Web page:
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Weapons of Mass Destruction (WMD)

SLUG: 2-304362 UNHCR Iraqi Refugees (L-O)









INTRO: The U-N Refugee Agency says conditions are not yet right for the return of hundreds-of-thousands of Iraqis who sought asylum in other countries while Saddam Hussein was in power. Lisa Schlein reports from U-N-H-C-R headquarters in Geneva that the agency says it is prepared to help the refugees go home once the situation in Iraq settles down.

TEXT: Most Iraqis who fled their country did so to escape persecution under the Saddam Hussein regime. About 200-thousand of them are in neighboring Iran. Many fled there during the Iran-Iraq war in the 1980s and have lived in Iran ever since.

The Iranian government says about 48-thousand of the Iraqis live in refugee camps, while the rest have become integrated into Iranian communities. U-N refugee spokesman Rupert Colville says many Iraqi refugees, including some outside the camps, want to go home.


So, I think the Iranians are very concerned that they will get frustrated if they are not able to go home soon. And, that will cause a problem in Iran. But, I think everyone agrees, including the U-N-H-C-R, that the best way to go about this is to have a well-organized repatriation operation, probably phased, not too sudden, as soon as conditions allow. We have not quite reached that point yet.

/// END ACT ///

Iranian authorities recently accused the United States and Britain of delaying the return of tens-of-thousands of Iraqi refugees. Mr. Colville says the coalition is concerned that a sudden disorganized return of thousands of refugees could further destabilize Iraq.

A statement issued by the State Department notes that the United States supports well-ordered returns at the earliest possible date.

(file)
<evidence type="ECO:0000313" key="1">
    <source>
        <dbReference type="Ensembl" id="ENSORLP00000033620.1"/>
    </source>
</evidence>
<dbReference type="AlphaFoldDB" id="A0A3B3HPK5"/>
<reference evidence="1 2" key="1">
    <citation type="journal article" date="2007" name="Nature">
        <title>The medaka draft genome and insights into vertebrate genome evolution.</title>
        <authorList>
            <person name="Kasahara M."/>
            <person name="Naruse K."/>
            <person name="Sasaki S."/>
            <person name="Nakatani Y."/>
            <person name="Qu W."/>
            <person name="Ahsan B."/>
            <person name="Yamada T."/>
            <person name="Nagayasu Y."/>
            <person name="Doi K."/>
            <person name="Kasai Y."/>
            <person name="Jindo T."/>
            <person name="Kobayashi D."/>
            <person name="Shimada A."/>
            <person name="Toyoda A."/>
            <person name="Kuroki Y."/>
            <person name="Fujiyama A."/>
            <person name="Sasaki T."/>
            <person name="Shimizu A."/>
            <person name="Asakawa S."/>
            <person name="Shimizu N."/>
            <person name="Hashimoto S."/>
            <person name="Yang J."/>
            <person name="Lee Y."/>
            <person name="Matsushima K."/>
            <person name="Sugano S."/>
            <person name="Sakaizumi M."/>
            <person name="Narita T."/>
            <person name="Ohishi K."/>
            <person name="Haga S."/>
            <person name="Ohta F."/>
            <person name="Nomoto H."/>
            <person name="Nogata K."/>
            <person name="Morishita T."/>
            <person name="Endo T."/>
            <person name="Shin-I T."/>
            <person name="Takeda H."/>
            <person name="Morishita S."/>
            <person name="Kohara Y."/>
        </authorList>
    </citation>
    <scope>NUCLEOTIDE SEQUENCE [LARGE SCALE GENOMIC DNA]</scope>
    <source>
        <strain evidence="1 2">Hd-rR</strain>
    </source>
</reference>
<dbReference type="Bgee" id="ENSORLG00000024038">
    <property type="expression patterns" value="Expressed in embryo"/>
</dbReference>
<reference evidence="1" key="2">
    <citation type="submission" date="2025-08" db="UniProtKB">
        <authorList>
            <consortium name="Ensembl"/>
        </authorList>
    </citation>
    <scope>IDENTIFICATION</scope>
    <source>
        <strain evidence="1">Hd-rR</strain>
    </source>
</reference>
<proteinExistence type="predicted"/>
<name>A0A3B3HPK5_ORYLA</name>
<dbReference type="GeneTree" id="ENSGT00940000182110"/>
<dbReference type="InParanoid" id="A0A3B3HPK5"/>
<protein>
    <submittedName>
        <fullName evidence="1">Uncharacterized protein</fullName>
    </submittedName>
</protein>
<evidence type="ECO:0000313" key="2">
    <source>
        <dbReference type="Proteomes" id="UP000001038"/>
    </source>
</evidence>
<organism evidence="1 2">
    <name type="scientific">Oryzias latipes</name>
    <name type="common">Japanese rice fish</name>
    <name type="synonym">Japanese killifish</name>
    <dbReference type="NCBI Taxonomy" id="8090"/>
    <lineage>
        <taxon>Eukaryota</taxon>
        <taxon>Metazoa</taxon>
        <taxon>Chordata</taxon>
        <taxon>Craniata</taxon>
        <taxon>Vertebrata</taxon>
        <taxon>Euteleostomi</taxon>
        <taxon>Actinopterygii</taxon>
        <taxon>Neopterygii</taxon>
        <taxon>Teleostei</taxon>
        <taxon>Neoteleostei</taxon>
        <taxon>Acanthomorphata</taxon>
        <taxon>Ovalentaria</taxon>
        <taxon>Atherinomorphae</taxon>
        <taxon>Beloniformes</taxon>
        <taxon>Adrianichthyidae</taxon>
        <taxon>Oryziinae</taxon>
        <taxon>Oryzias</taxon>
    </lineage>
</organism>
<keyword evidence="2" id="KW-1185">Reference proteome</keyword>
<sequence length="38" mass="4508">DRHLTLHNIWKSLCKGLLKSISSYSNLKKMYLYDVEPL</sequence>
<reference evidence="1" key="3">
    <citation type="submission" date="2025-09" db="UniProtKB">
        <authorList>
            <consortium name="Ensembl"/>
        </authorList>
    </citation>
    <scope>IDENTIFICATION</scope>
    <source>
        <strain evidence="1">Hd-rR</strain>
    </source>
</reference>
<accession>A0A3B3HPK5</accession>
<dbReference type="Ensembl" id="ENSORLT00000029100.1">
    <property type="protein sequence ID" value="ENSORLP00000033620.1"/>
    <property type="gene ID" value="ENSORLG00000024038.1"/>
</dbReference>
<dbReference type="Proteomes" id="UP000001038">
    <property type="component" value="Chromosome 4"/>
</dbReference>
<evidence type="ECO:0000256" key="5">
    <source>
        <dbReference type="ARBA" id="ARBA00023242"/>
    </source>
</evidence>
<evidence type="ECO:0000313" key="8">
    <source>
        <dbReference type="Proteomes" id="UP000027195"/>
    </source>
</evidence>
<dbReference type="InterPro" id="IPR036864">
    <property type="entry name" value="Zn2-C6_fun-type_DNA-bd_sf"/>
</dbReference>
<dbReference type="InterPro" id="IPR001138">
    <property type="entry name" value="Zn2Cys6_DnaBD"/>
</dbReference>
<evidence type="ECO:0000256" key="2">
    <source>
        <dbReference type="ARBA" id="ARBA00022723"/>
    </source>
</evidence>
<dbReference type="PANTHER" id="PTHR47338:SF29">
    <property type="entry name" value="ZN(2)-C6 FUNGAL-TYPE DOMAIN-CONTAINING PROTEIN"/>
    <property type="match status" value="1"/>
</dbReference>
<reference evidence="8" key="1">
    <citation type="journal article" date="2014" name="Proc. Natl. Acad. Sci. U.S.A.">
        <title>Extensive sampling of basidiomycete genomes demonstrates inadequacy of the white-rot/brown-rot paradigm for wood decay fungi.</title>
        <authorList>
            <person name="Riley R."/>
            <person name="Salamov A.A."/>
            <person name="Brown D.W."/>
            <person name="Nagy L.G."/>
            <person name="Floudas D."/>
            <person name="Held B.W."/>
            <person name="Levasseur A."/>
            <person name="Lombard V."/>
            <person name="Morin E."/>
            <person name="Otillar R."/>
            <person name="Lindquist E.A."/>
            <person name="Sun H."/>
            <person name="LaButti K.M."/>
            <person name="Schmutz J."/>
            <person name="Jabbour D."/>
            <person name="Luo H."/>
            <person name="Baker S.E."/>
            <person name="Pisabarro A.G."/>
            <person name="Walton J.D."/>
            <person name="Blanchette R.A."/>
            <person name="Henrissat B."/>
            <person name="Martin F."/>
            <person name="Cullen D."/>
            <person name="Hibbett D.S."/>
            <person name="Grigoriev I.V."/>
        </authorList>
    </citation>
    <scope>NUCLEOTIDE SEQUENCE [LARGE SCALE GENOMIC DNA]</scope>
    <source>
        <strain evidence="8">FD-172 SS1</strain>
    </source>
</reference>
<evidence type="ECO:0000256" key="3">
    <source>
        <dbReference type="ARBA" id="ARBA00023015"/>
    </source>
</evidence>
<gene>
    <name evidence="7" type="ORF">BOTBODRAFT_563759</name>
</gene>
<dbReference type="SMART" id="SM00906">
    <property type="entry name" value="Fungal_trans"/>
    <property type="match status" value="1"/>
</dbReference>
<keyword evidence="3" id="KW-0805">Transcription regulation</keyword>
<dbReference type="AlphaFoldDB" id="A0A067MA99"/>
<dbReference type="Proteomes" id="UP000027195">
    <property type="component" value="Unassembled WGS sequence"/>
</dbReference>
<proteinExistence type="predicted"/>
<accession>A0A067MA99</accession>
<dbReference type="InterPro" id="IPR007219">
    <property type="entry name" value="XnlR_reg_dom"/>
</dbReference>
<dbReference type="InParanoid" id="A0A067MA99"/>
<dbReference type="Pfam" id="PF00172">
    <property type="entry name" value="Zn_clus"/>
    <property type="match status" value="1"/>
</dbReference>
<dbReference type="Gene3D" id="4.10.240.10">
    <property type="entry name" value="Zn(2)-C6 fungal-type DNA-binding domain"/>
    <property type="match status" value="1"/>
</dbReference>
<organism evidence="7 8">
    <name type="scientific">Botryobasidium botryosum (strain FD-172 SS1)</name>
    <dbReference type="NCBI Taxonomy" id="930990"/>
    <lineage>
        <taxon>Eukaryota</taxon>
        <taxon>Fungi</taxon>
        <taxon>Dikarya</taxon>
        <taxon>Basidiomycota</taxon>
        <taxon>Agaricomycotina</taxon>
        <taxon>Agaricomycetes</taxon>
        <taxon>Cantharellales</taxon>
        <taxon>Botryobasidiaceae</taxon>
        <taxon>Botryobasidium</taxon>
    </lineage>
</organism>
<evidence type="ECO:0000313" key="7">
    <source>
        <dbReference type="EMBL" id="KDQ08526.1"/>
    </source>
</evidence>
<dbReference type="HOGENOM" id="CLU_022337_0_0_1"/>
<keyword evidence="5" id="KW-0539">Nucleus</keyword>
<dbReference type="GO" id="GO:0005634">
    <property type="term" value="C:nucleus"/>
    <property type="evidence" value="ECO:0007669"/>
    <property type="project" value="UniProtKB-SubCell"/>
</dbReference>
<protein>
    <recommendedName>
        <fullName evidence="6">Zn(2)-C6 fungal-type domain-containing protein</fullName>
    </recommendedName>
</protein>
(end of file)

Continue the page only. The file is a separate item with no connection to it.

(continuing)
Mr. Colville says the U-N refugee agency has drawn up plans to repatriate about one-half million Iraqi refugees.

/// OPT /// But he says it is too soon to begin this operation now.


Obviously, the number one concern is the security situation. You do not want people going back into a dangerous situation. Then there are some very complicated issues about property. Some refugees have been outside the country for many, many years. Quite a few in Iran left 20-years ago or more. There are similar issues for people displaced inside Iraq, let alone the refugees outside. This is going to be very difficult. It is one of the most difficult issues refugees face when it is a long-standing situation.

/// END ACT // END OPT ///

European governments also are eager for Iraqi refugees living in their countries to go home. Two-weeks ago, European officials said they were making plans to repatriate about one-quarter million Iraqi refugees. But they have agreed to postpone the returns until conditions in Iraq were safer. (SIGNED)


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